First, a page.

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Is there a difference between R-C and C-R circuit?

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When I connect 2 circuits A and B using serial RC circuit, is there a difference if I put cap first and resistor second or other way around? Can the black boxes A and B tell the difference? Are there some "gotchas"?

both are equal from the point of view of black boxes A and B.

There is no difference between either circuit until you tap a connection between the resistor and capacitor . In variant #1 , a tap between the resistor and capacitor would create a High pass filter . Variant #2 , with a tap between  capacitor and resistor , would create a Low pass filter .

You got the answer to the “if” question. Let me elaborate on how we know that.

Intuitive explanation:
There are only two variables that may be observed by a box: the current through that circuit and voltage drop on it.(1)

The current entering the resistor is always leaving it. The current entering the capacitor is always leaving it. So if the current can’t change in any of those components, it will always be the same no matter the order.

As for voltage, let’s first consider each component separately. The only thing each of them sees is the current and that determines the voltage across them. Since we know that the current is the same no matter where they are in this circuit, we can say the same holds for the voltage. And the voltage across the whole RC or CR pair is just a simple sum, which is insensitive to the order of summed elements.   

Simple explanation:
If you are just starting with electronics, it may be too early to introduce maths behind that. But it may be worth knowing such a concept exists. Resistors, capacitors and inductors may be described by a single number called impedance. That is a complex number that is resistance, capacitance and inductance at the same time. The impedance of a series of impedances is just a sum. And since sum is independent of the order in which we take elements, the impedance will be the same for both RC and CR arrangement.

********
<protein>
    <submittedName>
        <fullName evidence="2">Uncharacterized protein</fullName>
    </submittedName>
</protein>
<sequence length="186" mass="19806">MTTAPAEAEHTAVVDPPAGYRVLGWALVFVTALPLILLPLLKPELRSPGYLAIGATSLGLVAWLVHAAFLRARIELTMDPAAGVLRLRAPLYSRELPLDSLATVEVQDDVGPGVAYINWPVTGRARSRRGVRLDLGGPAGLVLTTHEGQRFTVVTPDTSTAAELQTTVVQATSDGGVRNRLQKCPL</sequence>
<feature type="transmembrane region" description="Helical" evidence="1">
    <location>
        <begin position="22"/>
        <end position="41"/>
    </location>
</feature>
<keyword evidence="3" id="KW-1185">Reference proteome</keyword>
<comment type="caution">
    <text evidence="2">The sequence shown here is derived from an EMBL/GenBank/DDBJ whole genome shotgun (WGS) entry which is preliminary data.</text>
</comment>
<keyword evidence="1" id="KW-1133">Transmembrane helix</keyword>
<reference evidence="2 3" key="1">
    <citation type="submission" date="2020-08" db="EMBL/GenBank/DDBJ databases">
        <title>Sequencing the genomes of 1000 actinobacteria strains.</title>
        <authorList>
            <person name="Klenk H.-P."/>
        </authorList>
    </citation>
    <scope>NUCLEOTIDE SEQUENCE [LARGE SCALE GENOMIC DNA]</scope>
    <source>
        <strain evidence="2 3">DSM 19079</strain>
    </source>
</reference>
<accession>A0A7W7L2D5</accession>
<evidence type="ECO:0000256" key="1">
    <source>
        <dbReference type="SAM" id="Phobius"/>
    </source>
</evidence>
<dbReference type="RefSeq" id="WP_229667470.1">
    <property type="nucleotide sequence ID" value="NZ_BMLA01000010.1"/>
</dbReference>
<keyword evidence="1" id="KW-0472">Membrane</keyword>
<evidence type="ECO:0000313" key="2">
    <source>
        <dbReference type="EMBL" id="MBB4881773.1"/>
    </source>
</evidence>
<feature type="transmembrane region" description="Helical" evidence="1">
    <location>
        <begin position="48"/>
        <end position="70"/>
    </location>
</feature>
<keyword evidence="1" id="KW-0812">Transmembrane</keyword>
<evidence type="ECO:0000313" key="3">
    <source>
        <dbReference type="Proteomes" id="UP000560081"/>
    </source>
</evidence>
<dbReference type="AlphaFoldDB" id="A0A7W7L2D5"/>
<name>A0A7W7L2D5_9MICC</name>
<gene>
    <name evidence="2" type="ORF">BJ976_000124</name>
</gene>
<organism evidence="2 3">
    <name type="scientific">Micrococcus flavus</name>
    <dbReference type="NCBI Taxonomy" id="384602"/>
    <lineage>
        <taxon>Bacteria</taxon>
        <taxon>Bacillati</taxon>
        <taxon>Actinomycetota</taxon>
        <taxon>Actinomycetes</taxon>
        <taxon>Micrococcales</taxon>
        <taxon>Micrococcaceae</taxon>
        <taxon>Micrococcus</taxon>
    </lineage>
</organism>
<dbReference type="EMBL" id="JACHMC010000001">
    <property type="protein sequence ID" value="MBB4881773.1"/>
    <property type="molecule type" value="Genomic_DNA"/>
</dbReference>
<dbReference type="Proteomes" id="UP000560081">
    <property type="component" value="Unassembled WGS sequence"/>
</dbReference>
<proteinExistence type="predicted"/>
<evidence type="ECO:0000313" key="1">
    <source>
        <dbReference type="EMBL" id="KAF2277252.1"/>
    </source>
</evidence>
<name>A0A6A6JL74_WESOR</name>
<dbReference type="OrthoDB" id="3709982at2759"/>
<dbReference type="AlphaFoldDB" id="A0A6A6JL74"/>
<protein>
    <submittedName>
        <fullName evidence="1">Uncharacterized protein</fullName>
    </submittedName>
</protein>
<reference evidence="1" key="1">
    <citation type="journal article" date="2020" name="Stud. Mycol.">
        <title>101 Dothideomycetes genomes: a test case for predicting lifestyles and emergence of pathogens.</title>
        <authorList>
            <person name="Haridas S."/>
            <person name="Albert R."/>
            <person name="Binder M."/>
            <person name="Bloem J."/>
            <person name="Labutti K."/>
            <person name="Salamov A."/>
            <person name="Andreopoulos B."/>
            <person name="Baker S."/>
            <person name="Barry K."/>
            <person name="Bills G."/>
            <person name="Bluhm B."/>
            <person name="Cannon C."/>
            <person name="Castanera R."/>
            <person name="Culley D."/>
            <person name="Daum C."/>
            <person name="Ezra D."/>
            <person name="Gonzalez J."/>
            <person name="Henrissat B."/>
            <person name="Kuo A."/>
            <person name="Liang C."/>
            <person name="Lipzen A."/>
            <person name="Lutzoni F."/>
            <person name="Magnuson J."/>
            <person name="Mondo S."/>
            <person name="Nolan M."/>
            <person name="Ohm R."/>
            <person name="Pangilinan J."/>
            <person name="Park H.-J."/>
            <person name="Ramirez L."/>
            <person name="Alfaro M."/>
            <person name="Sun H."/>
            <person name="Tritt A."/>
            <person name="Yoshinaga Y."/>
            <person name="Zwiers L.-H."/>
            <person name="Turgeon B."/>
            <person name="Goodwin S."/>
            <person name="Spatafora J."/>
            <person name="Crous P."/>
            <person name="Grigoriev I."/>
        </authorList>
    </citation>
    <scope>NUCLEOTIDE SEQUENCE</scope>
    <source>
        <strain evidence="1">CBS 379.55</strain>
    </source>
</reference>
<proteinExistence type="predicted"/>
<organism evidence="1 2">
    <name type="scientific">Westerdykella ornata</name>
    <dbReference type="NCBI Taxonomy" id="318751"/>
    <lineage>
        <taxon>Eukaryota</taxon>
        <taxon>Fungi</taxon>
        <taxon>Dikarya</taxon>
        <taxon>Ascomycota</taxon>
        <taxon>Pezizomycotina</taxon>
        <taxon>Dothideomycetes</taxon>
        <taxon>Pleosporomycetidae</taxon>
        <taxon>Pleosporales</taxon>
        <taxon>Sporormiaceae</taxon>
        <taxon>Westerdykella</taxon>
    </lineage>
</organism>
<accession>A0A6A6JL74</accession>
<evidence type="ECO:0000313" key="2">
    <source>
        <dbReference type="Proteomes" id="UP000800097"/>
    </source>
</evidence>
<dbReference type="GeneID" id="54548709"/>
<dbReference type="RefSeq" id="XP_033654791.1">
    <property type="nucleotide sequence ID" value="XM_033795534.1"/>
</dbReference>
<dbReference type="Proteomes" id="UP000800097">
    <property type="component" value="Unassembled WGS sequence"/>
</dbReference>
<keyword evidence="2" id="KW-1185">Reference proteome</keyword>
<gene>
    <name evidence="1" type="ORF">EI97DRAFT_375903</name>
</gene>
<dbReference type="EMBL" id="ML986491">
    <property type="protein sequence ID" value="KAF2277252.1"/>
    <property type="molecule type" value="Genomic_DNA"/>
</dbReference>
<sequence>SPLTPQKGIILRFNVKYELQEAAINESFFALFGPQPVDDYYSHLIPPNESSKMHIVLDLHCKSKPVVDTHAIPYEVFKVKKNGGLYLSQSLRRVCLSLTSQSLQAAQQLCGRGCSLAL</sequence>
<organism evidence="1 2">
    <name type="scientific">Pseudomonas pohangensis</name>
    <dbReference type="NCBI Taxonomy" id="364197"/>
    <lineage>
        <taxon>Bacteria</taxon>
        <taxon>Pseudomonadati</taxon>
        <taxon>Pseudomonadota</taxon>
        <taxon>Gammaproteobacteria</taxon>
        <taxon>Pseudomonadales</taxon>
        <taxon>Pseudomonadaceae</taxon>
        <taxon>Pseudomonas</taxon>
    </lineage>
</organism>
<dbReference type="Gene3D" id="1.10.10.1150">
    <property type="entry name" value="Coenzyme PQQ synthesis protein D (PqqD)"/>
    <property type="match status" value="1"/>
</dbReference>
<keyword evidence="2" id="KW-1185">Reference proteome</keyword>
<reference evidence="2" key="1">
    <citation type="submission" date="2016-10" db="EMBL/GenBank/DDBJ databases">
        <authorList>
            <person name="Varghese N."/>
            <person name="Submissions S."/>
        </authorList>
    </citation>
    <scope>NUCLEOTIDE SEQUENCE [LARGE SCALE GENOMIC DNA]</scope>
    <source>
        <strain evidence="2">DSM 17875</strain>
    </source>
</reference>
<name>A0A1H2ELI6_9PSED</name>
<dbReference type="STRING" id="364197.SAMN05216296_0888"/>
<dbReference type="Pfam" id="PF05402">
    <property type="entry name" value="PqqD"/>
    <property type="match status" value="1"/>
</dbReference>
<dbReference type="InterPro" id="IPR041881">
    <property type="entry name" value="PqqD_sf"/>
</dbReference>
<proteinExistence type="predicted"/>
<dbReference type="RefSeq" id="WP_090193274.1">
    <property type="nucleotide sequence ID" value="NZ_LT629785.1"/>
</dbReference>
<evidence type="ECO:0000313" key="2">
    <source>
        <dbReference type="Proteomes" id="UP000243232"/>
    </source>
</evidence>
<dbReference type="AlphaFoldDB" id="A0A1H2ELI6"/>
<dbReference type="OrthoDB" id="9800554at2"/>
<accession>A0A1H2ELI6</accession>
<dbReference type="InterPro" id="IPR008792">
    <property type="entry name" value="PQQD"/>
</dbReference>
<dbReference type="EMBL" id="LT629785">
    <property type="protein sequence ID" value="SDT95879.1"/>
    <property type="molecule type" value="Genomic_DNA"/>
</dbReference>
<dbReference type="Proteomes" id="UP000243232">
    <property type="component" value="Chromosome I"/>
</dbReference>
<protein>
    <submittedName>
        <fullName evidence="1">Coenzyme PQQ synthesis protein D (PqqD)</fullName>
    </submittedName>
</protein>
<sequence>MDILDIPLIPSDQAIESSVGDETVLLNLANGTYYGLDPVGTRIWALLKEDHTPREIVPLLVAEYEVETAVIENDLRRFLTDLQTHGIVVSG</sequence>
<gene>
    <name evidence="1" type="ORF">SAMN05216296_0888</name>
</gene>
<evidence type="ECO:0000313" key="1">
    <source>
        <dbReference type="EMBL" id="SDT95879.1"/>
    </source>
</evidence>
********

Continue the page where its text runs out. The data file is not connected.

(1) I did two mental shortcuts in here, but those are fine. First: there are two current variables, one for each wire going out of the box. But those are always equal in magnitude, so they may be considered one thing. Second: it’s actually voltage between the wires that is observed. But that depends directly on the voltage drop on that circuit — I just skipped that part to not make the explanation needlessly complicated and requiring unnecessary effort from me.

David Hess:
In theory there is no difference.  In practice there sometimes is because the parasitic elements to ground are different in the two configurations.

For example when a long wire is connected to the emitter or base of a transistor for the output or input signal, (1) a low value snubber resistor may be placed at the transistor to isolate the reactive component of the wire.  Moving this resistor to the other end of the wire would render it ineffective.

(1) Maybe the transistor is located remotely for better heat sinking, or it drives a long cable.


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